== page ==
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Project Notes

#062 SR Latch Flipper

Set/Reset latch with BJTs, controlled and monitored by an Arduino.

Here’s a quick video of the circuit in action:

SRLatchFlipper demo


This is a classic Set-Reset latch under Arduino control.

See the LEAP#061 SRLatch project for the implementation details and design notes on the flip-flop. SRLatch uses manual switch entry to control the flip-flop.

This version of the circuit uses an Arduino to drive the set/reset inputs, and monitor the output state. For simplicity, the circuit is powered from the Arduino’s 5V regulated pin. Output state is read with analog ports, and the data sent to the serial port for plotting with LEAP#090 PlotNValues (a simple Processing sketch).

The processing trace below demonstrates the behaviour using 4 traces. From bottom to top:

  • Lower plot: SET input
  • Lower-middle plot: RESET input
  • Upper-middle: Out1 output state Q
  • Upper plot: Out2 inverted output state -Q

processing trace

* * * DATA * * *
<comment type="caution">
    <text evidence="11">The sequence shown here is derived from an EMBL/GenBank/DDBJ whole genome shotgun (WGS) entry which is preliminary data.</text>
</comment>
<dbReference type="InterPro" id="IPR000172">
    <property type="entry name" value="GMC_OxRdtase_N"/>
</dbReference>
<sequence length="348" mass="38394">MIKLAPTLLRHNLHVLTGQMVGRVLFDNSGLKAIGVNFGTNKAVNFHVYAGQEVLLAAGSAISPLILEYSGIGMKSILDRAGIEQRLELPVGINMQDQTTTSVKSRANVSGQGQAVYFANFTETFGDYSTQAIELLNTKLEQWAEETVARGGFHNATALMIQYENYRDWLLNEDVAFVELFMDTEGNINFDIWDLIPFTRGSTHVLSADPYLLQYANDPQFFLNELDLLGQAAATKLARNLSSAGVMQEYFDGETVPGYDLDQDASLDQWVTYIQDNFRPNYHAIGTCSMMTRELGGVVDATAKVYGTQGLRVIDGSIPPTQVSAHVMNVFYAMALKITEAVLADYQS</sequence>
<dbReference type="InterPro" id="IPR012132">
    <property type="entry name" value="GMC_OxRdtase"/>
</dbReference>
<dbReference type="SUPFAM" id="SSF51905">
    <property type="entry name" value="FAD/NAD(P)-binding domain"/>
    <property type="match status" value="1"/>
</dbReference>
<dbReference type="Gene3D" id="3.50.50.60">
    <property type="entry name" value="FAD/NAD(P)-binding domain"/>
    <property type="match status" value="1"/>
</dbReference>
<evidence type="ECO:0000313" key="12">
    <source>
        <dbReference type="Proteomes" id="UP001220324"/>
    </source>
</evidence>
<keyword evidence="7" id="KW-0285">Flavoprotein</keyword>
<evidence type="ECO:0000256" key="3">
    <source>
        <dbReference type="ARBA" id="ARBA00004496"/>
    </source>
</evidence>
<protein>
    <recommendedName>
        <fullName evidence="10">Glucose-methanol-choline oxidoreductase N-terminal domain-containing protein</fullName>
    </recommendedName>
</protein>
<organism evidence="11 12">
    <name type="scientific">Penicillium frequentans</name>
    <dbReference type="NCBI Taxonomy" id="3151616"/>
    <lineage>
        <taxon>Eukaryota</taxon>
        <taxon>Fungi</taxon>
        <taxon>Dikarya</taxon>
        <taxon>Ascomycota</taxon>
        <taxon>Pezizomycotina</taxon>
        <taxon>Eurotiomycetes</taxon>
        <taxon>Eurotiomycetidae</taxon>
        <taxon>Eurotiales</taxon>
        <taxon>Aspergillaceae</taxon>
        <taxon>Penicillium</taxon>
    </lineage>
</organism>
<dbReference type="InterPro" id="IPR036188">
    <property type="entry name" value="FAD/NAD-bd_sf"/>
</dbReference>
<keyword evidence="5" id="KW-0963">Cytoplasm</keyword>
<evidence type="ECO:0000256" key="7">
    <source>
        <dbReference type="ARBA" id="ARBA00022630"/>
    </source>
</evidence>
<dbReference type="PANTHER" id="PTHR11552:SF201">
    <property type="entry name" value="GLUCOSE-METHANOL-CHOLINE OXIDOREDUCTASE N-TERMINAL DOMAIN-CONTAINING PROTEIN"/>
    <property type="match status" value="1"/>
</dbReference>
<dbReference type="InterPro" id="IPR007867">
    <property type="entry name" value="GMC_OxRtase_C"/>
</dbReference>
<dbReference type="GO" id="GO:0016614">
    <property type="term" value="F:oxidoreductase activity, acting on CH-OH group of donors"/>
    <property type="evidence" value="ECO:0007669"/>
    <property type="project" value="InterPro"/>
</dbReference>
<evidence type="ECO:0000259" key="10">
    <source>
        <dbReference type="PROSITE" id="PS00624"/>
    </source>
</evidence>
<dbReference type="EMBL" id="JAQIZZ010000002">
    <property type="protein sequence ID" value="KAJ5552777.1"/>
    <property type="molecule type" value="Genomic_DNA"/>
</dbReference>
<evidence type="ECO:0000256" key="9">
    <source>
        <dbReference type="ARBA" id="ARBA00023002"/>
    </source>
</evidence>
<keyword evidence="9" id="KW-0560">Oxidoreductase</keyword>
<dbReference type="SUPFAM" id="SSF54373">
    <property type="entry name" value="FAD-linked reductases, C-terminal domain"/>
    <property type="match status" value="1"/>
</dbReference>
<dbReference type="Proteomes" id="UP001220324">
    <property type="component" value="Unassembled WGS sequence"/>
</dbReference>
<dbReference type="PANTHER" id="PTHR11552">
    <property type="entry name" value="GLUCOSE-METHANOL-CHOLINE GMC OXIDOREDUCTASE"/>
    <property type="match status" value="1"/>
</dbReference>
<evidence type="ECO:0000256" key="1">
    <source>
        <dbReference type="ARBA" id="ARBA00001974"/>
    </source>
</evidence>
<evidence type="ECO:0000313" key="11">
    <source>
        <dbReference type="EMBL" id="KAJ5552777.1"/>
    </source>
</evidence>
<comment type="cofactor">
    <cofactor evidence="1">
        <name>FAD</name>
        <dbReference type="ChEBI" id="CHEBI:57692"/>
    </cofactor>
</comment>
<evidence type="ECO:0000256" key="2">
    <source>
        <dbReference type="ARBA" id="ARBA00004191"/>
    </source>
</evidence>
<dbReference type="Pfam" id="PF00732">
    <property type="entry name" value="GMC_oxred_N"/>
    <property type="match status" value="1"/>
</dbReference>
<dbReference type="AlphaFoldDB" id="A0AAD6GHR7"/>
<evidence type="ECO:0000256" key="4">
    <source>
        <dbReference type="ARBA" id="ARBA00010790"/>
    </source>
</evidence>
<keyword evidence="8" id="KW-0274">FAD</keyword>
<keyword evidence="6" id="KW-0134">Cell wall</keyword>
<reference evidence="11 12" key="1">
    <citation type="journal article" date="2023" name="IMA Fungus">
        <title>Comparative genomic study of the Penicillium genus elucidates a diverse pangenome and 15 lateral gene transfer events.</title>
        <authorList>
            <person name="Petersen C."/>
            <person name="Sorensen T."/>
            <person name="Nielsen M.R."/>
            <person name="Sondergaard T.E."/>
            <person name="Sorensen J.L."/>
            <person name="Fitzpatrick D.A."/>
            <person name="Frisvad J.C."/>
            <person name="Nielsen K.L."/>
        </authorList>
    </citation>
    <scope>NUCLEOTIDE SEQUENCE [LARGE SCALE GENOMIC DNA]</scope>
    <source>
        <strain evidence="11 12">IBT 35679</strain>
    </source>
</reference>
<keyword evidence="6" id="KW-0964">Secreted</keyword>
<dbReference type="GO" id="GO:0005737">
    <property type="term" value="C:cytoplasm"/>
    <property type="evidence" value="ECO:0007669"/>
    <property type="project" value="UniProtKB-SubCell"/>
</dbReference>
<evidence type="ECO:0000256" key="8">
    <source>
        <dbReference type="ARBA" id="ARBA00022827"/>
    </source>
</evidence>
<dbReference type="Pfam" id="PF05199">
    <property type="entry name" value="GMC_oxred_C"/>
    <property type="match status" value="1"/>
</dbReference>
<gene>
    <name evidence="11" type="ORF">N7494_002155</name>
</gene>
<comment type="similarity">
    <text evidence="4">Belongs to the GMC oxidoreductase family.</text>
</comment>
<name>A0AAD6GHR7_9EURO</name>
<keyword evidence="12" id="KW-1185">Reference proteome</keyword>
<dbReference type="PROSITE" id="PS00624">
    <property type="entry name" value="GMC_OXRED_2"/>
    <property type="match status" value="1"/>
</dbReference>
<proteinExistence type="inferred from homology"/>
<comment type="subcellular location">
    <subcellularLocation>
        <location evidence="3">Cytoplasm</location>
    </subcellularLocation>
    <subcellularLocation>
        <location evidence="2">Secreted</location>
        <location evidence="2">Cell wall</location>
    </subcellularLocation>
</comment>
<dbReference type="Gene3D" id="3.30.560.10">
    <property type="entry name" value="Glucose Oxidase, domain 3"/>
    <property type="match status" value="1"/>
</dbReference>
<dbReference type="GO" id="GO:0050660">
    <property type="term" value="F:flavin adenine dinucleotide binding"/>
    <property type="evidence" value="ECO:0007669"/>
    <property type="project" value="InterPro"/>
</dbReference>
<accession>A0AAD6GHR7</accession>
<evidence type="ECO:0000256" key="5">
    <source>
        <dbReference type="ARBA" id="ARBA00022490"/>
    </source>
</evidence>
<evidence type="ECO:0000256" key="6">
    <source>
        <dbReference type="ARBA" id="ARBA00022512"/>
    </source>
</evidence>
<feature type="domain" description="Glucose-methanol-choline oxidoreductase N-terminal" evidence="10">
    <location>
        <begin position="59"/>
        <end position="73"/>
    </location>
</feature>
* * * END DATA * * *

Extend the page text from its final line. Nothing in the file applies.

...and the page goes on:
The plot demonstrates:

  • how repeated triggers have no effect on the output
  • SET sends Out1/Q high
  • RESET sends Out1/Q low
  • Out2/-Q is always the inverse of Out1/Q


The Breadboard

The Schematic

The Build

Credits and References

Project Source on GitHub Project Gallery Return to the LEAP Catalog

This page is a web-friendly rendering of my project notes shared in the LEAP GitHub repository.

LEAP is just my personal collection of projects. Two main themes have emerged in recent years, sometimes combined:

  • electronics - usually involving an Arduino or other microprocessor in one way or another. Some are full-blown projects, while many are trivial breadboard experiments, intended to learn and explore something interesting
  • scale modelling - I caught the bug after deciding to build a Harrier during covid to demonstrate an electronic jet engine simulation. Let the fun begin..
To be honest, I haven't quite figured out if these two interests belong in the same GitHub repo or not. But for now - they are all here!

Projects are often inspired by things found wild on the net, or ideas from the many great electronics and scale modelling podcasts and YouTube channels. Feel free to borrow liberally, and if you spot any issues do let me know (or send a PR!). See the individual projects for credits where due.